Contractors’ Questions: Am I due full pay if my retainer is cancelled?
Contractor’s Question: A client I work for direct on a retainer basis (four days each month) emailed me to say they no longer need my services. This was the third week of their month and they requested that I invoice them for work completed to date.
But my ‘Statement of Work’ states that the contract is a retainer agreement so I billed for the full four days. They then requested a breakdown of hours spent this month. I said that as I’m on a retainer basis, I have been unable to allocate the time to other clients for this final month and therefore intend to charge accordingly. After all, they have given me no notice whatsoever.
The client claims they want to keep working with me in the future but must justify the time I spend. What should I do? Is this typical with retainers? Not only has this retainer come to an end but they clearly don’t want to pay me for the full month. Please advise.
Expert’s Answer: Unfortunately, it’s not unusual for clients to start requesting breakdowns when they’re preparing to query or dispute an invoice. And this case sounds like no exception!
As such, the first thing is to check what your ‘Statement of Work says in respect of termination. If there is nothing in writing on the subject of notice periods, cancellation and final payments, then it is debatable who exactly is ‘in the right’ here.
Assuming nothing is in writing about termination, our view is that you essentially have two options:
- Supply the client with the requested breakdown and be prepared to negotiate a suitable settlement payment for the final month, or,
- 'Stick to your guns' in pursuit of full payment and be prepared to escalate your claim if necessary.
Of the two, option one is -- in our view as credit managers -- likely to be the most cost-effective. Negotiation is almost always easier, quicker and cheaper than getting into a protracted commercial dispute and nine times out of ten, parties reach an acceptable compromise. You can also negotiate first and then if that is unsuccessful, ‘up the ante’ by pursuing the full balance as per the original invoice.
To start with, we would suggest you supply the requested breakdown for the month and make a ‘without prejudice’ offer of settlement of, say, 75-80% of the invoice value. If you can agree a figure with your client, you can at least then maintain some of the goodwill you have built up to date and you may be able to recoup some of the ‘discounted’ amount by upping your rate, in the event this client does request additional work in future.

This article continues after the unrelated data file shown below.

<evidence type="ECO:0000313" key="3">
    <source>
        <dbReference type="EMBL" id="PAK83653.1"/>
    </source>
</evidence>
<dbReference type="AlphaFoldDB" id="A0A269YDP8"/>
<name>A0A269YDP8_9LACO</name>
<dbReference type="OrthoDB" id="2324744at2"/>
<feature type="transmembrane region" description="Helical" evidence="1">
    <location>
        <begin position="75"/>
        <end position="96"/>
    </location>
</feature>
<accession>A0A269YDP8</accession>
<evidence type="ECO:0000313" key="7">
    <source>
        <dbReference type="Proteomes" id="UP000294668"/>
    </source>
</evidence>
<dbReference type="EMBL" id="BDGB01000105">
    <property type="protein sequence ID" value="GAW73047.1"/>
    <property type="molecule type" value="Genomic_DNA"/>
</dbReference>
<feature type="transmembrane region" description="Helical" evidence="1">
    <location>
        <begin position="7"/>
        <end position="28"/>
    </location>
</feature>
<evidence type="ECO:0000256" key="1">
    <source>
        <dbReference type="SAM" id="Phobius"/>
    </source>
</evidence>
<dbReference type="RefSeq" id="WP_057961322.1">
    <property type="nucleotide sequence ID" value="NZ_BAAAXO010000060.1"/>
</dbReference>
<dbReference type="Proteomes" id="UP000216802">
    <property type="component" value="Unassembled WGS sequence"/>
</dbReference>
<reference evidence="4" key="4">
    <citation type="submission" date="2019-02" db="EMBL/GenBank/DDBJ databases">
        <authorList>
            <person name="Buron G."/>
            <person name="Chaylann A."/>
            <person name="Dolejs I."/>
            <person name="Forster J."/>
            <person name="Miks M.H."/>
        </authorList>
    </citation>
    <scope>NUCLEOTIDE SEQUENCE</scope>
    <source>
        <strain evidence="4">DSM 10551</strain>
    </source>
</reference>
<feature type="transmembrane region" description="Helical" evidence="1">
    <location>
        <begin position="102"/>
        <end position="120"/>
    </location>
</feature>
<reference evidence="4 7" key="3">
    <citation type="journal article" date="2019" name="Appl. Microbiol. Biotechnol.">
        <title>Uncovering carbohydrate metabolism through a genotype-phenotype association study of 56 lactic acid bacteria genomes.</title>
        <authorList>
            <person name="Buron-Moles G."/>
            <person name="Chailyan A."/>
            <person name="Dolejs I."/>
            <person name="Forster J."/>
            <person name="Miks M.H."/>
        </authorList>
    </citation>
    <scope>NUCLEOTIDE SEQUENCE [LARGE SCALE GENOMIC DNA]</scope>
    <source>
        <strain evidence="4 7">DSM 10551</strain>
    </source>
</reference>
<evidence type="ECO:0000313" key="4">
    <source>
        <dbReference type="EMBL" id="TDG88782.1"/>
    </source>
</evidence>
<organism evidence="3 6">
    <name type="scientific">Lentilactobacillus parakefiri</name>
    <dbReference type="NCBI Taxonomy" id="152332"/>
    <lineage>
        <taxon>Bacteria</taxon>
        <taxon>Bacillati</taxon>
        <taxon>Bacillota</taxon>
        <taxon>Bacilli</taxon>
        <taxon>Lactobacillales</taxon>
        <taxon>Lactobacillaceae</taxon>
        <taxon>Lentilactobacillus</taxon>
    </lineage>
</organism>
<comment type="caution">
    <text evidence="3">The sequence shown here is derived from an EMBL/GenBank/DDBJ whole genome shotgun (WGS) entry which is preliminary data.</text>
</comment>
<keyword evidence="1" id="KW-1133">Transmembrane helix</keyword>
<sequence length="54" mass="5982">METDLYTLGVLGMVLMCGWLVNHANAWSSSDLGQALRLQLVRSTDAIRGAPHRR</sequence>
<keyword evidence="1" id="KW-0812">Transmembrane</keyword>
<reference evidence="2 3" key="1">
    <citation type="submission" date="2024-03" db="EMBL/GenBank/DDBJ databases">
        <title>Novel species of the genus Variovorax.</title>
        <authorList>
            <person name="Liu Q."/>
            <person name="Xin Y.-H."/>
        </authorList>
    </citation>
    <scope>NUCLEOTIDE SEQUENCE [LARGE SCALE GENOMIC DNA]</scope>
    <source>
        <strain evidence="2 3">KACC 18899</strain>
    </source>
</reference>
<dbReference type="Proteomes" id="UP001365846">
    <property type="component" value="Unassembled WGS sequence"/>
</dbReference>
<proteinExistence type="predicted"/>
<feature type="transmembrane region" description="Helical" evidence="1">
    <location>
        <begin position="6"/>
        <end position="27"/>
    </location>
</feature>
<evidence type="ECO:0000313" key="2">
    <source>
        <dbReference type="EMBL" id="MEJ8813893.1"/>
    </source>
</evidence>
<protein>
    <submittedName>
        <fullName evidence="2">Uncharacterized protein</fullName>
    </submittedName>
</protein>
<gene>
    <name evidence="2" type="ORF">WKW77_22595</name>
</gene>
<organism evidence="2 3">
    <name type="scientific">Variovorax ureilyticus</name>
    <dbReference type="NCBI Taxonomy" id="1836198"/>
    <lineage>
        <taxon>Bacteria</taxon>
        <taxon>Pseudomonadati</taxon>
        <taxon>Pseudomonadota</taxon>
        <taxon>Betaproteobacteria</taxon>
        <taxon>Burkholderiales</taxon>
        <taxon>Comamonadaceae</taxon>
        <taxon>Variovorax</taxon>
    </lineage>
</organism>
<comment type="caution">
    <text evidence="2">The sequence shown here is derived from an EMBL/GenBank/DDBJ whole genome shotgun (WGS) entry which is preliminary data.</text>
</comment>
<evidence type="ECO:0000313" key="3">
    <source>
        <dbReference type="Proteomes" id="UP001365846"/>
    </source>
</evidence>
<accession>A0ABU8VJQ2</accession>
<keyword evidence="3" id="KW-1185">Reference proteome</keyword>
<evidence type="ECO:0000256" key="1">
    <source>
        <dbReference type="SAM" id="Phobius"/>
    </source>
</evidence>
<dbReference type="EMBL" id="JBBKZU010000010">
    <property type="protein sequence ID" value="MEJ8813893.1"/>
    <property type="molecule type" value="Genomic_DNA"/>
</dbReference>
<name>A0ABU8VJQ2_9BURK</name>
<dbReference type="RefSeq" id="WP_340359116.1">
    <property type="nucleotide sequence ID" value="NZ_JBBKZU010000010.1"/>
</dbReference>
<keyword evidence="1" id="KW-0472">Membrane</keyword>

If your without prejudice settlement offers aren’t accepted, or if you do decide to keep demanding payment for the full four days, you should be prepared to have to chase it and reiterate that you have allocated this time as agreed -- and expect to be paid for it.
You will no doubt still have to provide a breakdown as requested. This would be an ideal time to highlight any previous occasions when you may have gone above and beyond for this client, or provided works in excess of the agreement.
Be polite but firm and ensure the client knows that you remain available for the full four days if necessary. That way you aren’t asking them to pay for time that they are unable to use.
If they are completely unwilling to pay, your only real recourse is the issue of a small claim in the County Court (for amounts under £10,000). However, this is likely to kill any remaining goodwill between you and the client and makes it unlikely you will get work from them in the future.
In addition, it can be a time-consuming experience for litigants in person and you may need to attend a hearing at a county court local to your debtor -- at your own costs. If you’re some distance from your reluctant client, these costs could mount rapidly and are generally unrecoverable even if you win the claim.
We deal with disputed and queried accounts with some regularity and it is almost always much better to try to negotiate an amicable exit in situations like this. Besides which, one of the conditions of being able to issue a legal claim, as set out in the pre-action protocols (1.c), is that parties must first try to resolve disputes without litigation wherever possible. Good luck!
The expert was Adam Home of debt recovery specialists Safe Collections Ltd.